Following the adoption of tidelands water displacement fees in 1866, St. 1866, c. 149, and a licensing system in 1869, St. 1869, c. 432, the Commonwealth attempted, through the Treasurer and Receiver General, to impose fees on the owners of the wharves constructed pursuant to the pre-1869 special acts. In three decisions between 1902 and 1924, the Supreme Judicial Court concluded that such fees could not be charged to those who acted pursuant to the legislative grants. Thus, in McQuesten, construing St. 1851, c. 26, authorizing the extension of the wharf of one Donald McKay into the harbor at East Boston, the court stated that “[i]t would seem plain that the [C]ommonwealth intended to part with all its rights except so far as contained in the conditions on which the grant was made.” 182 Mass at 82, 64 N.E. 688. The court continued: “The only matter really affecting the defendant's rights is the claim that is made upon him for compensation for the tide water displaced. That demand, we think, is clearly in derogation of the grant formerly made, and cannot be sustained.” Id. at 83, 64 N.E. 688.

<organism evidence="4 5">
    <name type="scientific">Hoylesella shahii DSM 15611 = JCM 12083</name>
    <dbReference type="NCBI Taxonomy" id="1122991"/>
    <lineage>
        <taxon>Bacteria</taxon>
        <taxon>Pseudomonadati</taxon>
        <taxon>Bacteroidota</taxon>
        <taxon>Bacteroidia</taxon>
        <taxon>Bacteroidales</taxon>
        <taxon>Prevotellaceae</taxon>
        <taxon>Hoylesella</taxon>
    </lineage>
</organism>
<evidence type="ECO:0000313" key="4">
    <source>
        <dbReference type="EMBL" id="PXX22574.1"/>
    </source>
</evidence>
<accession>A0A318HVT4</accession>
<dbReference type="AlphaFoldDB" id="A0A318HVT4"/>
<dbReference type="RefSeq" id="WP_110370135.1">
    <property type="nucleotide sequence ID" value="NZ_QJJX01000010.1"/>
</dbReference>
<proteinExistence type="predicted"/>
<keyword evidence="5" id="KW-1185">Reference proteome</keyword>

An effort by the same Treasurer to impose displacement fees for the filling of certain harbor flats near the channel of the Mystic River pursuant to St. 1852, c. 105, and St. 1855, c. 481, met the same fate. Ruling on the significance of St. 1893, c. 334, the Supreme Judicial Court concluded that the statute “was an extension of the right to fill the defendants' lands without paying for the displacement of tide water.” Bradford v. Metcalf, 185 Mass. at 209-210, 70 N.E. 40 (Metcalf).7 Statute 1855, c. 481, was again at issue in 1924 when the court ruled that the special act “operated as a legislative grant subject to the terms and conditions therein set forth, and not as a mere revocable license.” Revere Sugar Refinery, 247 Mass. at 489, 142 N.E. 909. When officials thereafter sought to assess fees under the 1869 licensing program, the court held that “[t]he insertion in each license of the clause requiring payment for displacement of tidewater was in derogation of the grant by the Commonwealth and hence beyond the power of the public officers to demand as a condition of granting the license.” Id. at 491, 142 N.E. 909.